Posted by: knitknigel | March 23, 2009

Knitting the Camino

The Camino de Santiago is a thread that stretches across northern Spain and back through time. Since the 8th century, when the purported bones of St. James the Elder were found near the site of the present day Cathedral of Santiago de Compostela, pilgrims have made their way along the path to visit the holy site, a journey to ask a boon, or to pay for their sins; a holy quest to seek absolution.

It is this thread that I will walk in May and June 2009, on my second trip to the Camino. In 2004, I walked the Camino Frances beginning in Pamplona, Spain, with my husband Geordie Facey who himself has walked the route twice, as well as walking part of the Via de la Plata, the route which takes one to Santiago from Seville in southern Spain. Many of you followed us on those earlier journeys and we welcome you back for this one. Geordie will again walk the Via de la Plata, taking up where he left off during his last visit in Caceres. And I will walk the Camino Frances a second time.

packs3 g-and-n-with-santiago2

And there will be other threads with me too. There is the thread of messages I will leave on this blog, there is the thread of my own history, to celebrate the lives of family we have lost and there is the thread of yarn which I will take with me so that I can knit whenever I have the chance. On this journey I will take my knitting needles and yarn to knit socks, as a symbol of the way. My feet will carry me, and my feet will take the brunt of the journey.

I invite you to join me on this journey, to follow my route across the mountains and plains, to follow my progress on my socks, and to support a cause which is dear to my heart. Alzheimer’s disease has taken a toll on both my own immediate family and the family of my husband Geordie. As I travel I will be thinking of them. And I ask you to help, by supporting the work of the Alzheimer’s Society. I plan to establish a link so that readers here will be able to make direct donations when they are inspired to do so.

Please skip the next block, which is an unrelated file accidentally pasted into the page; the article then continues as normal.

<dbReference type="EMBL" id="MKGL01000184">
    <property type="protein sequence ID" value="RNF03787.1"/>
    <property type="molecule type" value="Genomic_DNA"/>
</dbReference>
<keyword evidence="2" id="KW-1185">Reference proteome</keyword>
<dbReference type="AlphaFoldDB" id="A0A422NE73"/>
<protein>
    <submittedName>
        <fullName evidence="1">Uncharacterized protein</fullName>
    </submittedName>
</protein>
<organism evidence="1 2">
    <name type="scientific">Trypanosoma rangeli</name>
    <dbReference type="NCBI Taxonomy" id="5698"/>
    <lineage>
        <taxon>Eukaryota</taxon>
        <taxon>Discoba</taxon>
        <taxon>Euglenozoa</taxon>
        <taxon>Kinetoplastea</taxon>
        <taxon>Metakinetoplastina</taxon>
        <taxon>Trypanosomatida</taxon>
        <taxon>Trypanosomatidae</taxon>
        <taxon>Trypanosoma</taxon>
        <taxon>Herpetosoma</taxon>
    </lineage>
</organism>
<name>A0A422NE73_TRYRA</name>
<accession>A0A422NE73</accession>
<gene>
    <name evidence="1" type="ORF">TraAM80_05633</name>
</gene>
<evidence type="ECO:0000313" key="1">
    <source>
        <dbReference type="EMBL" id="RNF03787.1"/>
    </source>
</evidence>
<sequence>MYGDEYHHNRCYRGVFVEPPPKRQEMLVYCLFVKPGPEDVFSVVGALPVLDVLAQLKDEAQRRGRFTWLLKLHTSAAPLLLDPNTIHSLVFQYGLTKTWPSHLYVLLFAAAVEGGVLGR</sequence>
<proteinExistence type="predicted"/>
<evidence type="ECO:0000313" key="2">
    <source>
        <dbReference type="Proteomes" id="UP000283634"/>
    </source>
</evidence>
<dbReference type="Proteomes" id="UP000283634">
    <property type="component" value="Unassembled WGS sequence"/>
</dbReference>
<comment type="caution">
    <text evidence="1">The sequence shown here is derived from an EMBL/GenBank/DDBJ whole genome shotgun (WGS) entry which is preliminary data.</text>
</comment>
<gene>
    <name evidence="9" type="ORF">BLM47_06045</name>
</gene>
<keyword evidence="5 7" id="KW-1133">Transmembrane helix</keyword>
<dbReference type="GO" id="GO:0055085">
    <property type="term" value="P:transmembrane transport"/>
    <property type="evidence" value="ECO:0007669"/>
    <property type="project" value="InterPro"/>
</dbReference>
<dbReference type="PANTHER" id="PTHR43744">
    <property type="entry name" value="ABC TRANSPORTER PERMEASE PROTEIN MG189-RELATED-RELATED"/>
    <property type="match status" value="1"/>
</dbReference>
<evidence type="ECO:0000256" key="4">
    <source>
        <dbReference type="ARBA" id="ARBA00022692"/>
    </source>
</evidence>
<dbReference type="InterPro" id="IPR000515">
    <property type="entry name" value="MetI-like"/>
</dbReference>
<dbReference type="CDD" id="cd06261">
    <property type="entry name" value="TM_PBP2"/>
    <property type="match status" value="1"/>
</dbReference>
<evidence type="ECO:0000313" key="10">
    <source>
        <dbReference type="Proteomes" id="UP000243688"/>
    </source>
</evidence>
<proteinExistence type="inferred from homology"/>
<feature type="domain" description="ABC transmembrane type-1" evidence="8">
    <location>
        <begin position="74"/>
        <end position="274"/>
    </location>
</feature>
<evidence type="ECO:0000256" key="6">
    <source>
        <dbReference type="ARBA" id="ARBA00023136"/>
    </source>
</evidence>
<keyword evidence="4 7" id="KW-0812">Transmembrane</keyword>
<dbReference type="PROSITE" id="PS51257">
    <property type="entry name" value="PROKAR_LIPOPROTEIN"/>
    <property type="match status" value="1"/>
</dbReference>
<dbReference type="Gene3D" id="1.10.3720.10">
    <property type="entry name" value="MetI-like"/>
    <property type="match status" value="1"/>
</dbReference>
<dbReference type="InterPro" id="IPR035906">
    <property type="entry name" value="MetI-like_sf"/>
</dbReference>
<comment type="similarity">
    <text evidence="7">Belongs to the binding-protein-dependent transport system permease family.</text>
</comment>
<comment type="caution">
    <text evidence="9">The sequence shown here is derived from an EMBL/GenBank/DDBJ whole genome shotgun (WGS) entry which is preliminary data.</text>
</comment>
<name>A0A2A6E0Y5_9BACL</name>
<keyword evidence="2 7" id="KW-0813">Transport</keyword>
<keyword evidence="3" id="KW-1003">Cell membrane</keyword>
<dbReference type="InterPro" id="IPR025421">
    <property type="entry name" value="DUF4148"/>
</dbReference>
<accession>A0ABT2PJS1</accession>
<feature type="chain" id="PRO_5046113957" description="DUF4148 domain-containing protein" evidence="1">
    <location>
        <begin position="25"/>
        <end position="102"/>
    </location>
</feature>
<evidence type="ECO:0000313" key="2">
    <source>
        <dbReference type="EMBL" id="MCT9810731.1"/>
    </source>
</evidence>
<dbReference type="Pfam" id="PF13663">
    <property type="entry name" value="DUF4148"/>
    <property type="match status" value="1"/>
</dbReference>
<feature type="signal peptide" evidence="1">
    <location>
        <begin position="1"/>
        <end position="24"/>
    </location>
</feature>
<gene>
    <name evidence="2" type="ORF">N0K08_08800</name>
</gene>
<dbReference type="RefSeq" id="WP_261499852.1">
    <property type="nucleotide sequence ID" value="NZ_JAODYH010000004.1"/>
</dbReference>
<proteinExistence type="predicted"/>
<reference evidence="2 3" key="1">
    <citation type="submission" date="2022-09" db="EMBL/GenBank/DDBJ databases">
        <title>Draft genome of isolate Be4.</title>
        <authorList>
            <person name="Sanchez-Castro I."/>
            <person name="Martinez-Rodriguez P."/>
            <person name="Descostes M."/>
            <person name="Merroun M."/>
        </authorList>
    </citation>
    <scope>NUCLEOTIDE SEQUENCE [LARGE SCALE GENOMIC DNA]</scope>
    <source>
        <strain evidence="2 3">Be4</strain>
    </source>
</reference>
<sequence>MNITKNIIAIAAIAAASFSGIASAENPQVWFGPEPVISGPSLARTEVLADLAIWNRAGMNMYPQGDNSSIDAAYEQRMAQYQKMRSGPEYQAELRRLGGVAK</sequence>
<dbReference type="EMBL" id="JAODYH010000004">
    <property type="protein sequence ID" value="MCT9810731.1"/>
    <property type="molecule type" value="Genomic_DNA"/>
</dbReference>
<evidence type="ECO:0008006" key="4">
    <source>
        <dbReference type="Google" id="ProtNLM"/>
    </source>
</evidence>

The route I am traveling is called the Camino Frances because it was originally the route taken by those walking to Santiago de Compostela from France. It begins for many at St. Jean Pied de Port which is on the French side of the Pyrenees. It’s only a day’s walk from the town of Roncesvalles in Spain, but it is considered one of the hardest days of the Camino because of the mountain pass which must be conquered. There are other mountain passes to come but this one, because it is the first, is probably the hardest because it is at the very beginning of the walk. The height gain is also the biggest of the entire camino for a one day walk. Nothing like a challenge on day one.

That’s where I plan to start my pilgrimage, knitting in hand. Perhaps I will spend a day enjoying St. Jean before I set off in the early morning. That will give me the chance to get my first sock started, casting on stitches in some café while enjoying a caffe latte or two in a comfortable bar. The bars of Spain are for me one of the wonders of the world. They are everywhere and they can provide you with breakfast, lunch and dinner, a great cup of coffee, a good glass of wine and the camaraderie of the customers, some of whom probably visit it every single day. I’ll be spending lots of time in bars along the way. The last time we did this, Geordie anointed our journey the Camino de Caffe, because we had to have our fix at almost every village we passed through. 

This is an introduction to my journey. Over the next six weeks as I plan the trip, train my legs, gather my supplies and consider all the things I have to know, I will share my thoughts with you. There’s much to consider so you will get a good idea of the processes involved in undertaking the journey. Stay tuned.
sheep

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Responses

  1. Bravo Nigel! It’s a delight to read your posts, though I have had a bought of Leightonitis in my correspondance, I am reading reading reading. Love to G too! XO H

  2. I am so excited for you. Can’t wait to read all about your Camino.

  3. Thank you Nigel for such beautiful and inspired writing.Can’t wait to see you down here in Spain.


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